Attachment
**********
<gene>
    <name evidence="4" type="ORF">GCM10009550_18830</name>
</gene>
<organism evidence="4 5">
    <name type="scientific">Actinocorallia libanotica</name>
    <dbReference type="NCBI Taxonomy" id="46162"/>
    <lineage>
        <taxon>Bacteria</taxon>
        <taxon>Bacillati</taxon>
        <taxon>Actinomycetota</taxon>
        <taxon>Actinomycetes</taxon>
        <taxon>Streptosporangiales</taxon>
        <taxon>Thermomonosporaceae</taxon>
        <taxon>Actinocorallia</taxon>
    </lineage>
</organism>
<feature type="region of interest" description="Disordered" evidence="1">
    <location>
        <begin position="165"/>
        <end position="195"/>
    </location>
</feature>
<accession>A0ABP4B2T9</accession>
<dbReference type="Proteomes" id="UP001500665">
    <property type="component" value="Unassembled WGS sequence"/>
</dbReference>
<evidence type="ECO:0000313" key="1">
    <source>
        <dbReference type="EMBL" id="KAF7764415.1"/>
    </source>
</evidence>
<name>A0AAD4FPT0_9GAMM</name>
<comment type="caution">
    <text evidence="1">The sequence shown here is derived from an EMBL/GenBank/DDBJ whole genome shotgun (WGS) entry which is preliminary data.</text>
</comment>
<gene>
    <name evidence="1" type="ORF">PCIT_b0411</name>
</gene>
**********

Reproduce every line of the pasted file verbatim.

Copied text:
<gene>
    <name evidence="4" type="ORF">GCM10009550_18830</name>
</gene>
<organism evidence="4 5">
    <name type="scientific">Actinocorallia libanotica</name>
    <dbReference type="NCBI Taxonomy" id="46162"/>
    <lineage>
        <taxon>Bacteria</taxon>
        <taxon>Bacillati</taxon>
        <taxon>Actinomycetota</taxon>
        <taxon>Actinomycetes</taxon>
        <taxon>Streptosporangiales</taxon>
        <taxon>Thermomonosporaceae</taxon>
        <taxon>Actinocorallia</taxon>
    </lineage>
</organism>
<feature type="region of interest" description="Disordered" evidence="1">
    <location>
        <begin position="165"/>
        <end position="195"/>
    </location>
</feature>
<accession>A0ABP4B2T9</accession>
<dbReference type="Proteomes" id="UP001500665">
    <property type="component" value="Unassembled WGS sequence"/>
</dbReference>
<evidence type="ECO:0000313" key="1">
    <source>
        <dbReference type="EMBL" id="KAF7764415.1"/>
    </source>
</evidence>
<name>A0AAD4FPT0_9GAMM</name>
<comment type="caution">
    <text evidence="1">The sequence shown here is derived from an EMBL/GenBank/DDBJ whole genome shotgun (WGS) entry which is preliminary data.</text>
</comment>
<gene>
    <name evidence="1" type="ORF">PCIT_b0411</name>
</gene>